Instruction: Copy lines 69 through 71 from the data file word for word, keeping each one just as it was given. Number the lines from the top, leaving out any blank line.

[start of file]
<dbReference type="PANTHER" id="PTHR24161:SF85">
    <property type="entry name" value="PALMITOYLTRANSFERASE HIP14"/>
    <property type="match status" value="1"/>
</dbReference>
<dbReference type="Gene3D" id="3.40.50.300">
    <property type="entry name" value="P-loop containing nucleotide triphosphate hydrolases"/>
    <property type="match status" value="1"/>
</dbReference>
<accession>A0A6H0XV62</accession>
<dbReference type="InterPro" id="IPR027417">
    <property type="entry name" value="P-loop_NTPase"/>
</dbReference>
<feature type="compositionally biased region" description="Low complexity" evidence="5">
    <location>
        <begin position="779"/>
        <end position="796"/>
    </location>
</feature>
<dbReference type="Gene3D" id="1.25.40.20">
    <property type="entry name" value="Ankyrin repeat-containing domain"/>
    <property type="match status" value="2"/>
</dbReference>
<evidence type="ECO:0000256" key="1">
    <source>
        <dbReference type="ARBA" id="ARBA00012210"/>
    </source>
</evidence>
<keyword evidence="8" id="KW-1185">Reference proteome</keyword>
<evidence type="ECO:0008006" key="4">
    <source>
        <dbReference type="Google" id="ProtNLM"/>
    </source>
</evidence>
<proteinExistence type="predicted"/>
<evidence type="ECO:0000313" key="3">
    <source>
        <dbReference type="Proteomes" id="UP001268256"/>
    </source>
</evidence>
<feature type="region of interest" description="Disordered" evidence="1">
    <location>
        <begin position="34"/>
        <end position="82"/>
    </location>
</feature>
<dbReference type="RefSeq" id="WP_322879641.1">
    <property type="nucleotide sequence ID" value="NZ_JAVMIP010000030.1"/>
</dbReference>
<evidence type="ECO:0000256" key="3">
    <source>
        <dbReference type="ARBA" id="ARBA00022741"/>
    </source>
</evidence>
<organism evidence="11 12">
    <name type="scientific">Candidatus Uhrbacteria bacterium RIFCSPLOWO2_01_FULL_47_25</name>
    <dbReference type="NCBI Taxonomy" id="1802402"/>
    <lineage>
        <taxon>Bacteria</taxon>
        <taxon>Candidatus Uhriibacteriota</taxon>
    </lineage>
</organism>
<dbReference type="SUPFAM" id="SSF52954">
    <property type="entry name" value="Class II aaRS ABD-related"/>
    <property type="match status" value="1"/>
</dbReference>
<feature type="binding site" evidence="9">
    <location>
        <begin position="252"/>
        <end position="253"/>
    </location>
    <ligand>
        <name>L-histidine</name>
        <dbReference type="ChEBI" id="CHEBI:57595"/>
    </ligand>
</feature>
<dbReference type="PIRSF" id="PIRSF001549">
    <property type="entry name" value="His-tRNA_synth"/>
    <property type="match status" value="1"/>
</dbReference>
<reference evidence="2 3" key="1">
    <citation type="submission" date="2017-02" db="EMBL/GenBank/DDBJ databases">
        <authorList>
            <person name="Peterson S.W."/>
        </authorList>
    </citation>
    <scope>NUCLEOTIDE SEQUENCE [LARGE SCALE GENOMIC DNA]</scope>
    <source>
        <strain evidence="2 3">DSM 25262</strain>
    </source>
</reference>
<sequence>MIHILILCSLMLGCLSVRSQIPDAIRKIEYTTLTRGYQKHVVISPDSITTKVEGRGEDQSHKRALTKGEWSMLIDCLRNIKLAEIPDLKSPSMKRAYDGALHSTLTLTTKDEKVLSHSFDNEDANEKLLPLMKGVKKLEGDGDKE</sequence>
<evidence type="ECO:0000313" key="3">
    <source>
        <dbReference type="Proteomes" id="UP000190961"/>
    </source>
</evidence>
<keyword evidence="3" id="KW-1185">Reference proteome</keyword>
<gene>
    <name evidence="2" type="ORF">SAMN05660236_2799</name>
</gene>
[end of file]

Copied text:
        <end position="253"/>
    </location>
    <ligand>